Observation: “I noticed that we have different opinions on how to approach the project.”
Feeling: “I feel frustrated when I don’t feel heard or understood.”
Need: “I need to feel that my contributions are valued and respected.”
Request: “Could we work together to find a compromise that takes both of our ideas into account?”
Empathy: “I understand that you have concerns about the project, and I want to find a solution that works for both of us.”
NVC can also be practiced through a variety of exercises and activities, such as role-playing, journaling, and mindfulness meditation.
6. Practicing Nonviolent Communication in the Family
Are you struggling with how to implement Nonviolent Communication (NVC) with your children, particularly if they are young and not yet capable of expressing themselves verbally? Don’t worry, we’ve got you covered! Here are some valuable tips on how to practice NVC effectively in your family.
It may require some practice to get used to, but once you do, you’ll be amazed at how effective communication can be like a magic wand!
Tip: I find it helpful to start practicing empathy by using the “Magic Empathy Potion” in my own thoughts before communicating with others.
Example 1: The meal that never ends
As the night drags on, Parker is still picking at his food, leaving a pile of string beans on his plate. The parents are growing increasingly frustrated, and one of them almost blurts out, “If you don’t finish your dinner, no dessert for you!”
Magic Empathy Potion: Put yourself in your child’s shoes for a moment. Would you want to be forced to eat when you don’t feel like it? It’s not a pleasant feeling, is it? Sometimes even adults don’t feel like finishing their meals. By pressuring your child like this, you create stress and get the opposite effect of what you wanted. It’s important to respect their appetite and trust them.
Observation: “I notice that there are still some string beans on your plate, Parker, and it’s getting late.”
Feeling: “I’m feeling a bit concerned because I know it’s important for you to get enough food to feel healthy and energized.”
Need: “I have a need for us to establish a good routine around mealtime so that we can all enjoy our evening together.”
Request: “Would you like some help finishing your plate, or are you done?”
Empathy: “I remember feeling like I didn’t want to eat my vegetables sometimes when I was your age, and I understand that it can be tough to feel like you’re being forced to do something. If you’re finished, you can leave the table, so we’ll have time to read a story afterward”
Example 2: Tooth Brushing Woes
Jade, a 4-year-old, had just finished her dinner and was supposed to brush her teeth before bed. However, she doesn’t like brushing her teeth, and both she and her mom were feeling irritated. Without thinking, her mom feels like barking at her, “Go brush your teeth right now, before I get really angry.”
Magic Empathy Potion: Sometimes when children refuse to do something, it can be helpful to show them that you understand their frustration. Instead of leaving them alone, you could try brushing your teeth together with them and making it a fun activity. You could even ask them if they have any ideas to make brushing their teeth more enjoyable. Children can come up with great ideas when given the chance to be creative.
Observation: “Jade, I notice that you don’t seem too excited about brushing your teeth right now.”
Feeling: “I’m feeling a bit frustrated because I want to make sure your teeth are healthy and strong.”
Need: “It’s important for us to take care of our teeth by brushing them regularly.”
Request: “Jade, can we find a way to make brushing your teeth more fun? Maybe you have some ideas on how we can make it more enjoyable?”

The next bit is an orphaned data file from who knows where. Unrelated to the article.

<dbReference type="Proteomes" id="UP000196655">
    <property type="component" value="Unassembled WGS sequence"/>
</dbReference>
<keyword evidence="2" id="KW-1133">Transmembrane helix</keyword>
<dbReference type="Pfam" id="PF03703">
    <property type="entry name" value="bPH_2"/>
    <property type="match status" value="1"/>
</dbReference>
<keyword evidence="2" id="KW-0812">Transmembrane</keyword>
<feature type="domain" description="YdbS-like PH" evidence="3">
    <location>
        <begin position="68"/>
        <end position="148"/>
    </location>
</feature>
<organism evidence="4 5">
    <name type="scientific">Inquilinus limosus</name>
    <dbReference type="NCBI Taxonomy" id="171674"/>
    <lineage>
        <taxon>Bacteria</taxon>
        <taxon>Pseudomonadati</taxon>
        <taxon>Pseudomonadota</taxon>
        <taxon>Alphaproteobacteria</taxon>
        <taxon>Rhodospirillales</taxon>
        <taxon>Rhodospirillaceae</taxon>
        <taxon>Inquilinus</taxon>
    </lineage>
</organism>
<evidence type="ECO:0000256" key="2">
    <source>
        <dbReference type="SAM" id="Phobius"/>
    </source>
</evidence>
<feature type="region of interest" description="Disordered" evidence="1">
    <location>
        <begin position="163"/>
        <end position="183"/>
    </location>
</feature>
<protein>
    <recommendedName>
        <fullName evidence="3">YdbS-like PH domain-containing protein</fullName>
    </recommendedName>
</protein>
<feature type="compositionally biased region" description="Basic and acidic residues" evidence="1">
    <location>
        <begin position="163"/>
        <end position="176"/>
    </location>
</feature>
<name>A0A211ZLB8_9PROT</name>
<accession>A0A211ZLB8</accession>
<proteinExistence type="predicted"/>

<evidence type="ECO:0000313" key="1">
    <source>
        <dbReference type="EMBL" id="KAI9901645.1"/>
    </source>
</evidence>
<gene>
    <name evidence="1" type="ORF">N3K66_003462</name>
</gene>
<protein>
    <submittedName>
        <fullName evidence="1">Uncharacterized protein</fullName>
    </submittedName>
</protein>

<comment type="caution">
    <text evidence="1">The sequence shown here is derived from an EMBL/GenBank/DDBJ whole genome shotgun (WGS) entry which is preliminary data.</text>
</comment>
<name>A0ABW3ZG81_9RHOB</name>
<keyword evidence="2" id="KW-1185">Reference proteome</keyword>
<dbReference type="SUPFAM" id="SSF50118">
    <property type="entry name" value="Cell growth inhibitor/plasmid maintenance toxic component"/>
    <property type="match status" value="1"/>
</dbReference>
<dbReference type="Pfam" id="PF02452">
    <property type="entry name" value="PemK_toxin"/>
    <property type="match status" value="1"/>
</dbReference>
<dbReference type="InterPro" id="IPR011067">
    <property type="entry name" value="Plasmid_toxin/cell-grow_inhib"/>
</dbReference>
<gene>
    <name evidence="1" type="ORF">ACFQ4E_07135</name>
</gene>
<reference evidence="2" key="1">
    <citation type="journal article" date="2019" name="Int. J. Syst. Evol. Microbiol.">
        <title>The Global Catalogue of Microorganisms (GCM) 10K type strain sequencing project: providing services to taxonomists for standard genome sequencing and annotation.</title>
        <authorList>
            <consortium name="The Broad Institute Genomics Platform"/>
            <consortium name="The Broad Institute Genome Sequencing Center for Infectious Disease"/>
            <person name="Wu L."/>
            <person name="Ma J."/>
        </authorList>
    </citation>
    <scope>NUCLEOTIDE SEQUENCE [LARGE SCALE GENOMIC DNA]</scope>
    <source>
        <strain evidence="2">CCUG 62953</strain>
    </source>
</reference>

Empathy: “I know brushing your teeth may not be your favorite thing to do, but I want to help you find a way to make it easier and even fun.”
Example 3: Handling Sibling Toy Conflicts
Siblings often fight over toys, which can be a challenging situation for parents to handle. Children struggle with sharing and often resort to yelling and hitting. It can be difficult to know how to intervene without making the situation worse.
Magic Empathy Potion: We can put ourselves in our children’s shoes and understand that they may feel frustrated or upset when they have to share their toys. We can empathize with both of our children’s feelings and communicate with them in a calm and understanding way. We can also help them figure out how to negotiate with each other using “I” messages instead of blame, to find solutions that work for both of them.
Observation: “I notice that you both want to play with the same toy and are having a hard time sharing it.”
Feeling: “I can imagine that both of you might feel frustrated and upset about not being able to play with the toy you want.”
Need: “It’s important for us to come up with a solution for both of you to have fun and enjoy playing with your toys. And we need to find a better way to communicate with each other instead of yelling or hitting.”
Request: “Can we all come up with a solution? Can you both think of a way to share the toy so that you’re both happy with the arrangement?”
Empathy: “I can understand how hard it can be to share your toys, and I appreciate your effort to communicate and negotiate with each other to find a solution that works for both of you.”
7. Benefits of NVC
NVC offers a wide range of benefits for individuals and groups, including:
- Improved communication skills
- Increased empathy and understanding
- Enhanced conflict resolution skills
- Greater self-awareness and emotional intelligence
- Deeper and more meaningful relationships
- Increased sense of connection and community
Non-violent communication is a powerful tool that can help us to build healthy and meaningful relationships, resolve conflicts, and create more peaceful communities. By focusing on feelings, needs, and requests, NVC offers a compassionate and collaborative approach to communication that can transform the way we interact with others. It offers a valuable framework for building empathy, understanding, and connection in our personal and professional lives.
To delve deeper, I recommend reading “Nonviolent Communication: A Language of Life” by Marshall Rosenberg. This invaluable guide will help you easily understand the principles of this constructive communication.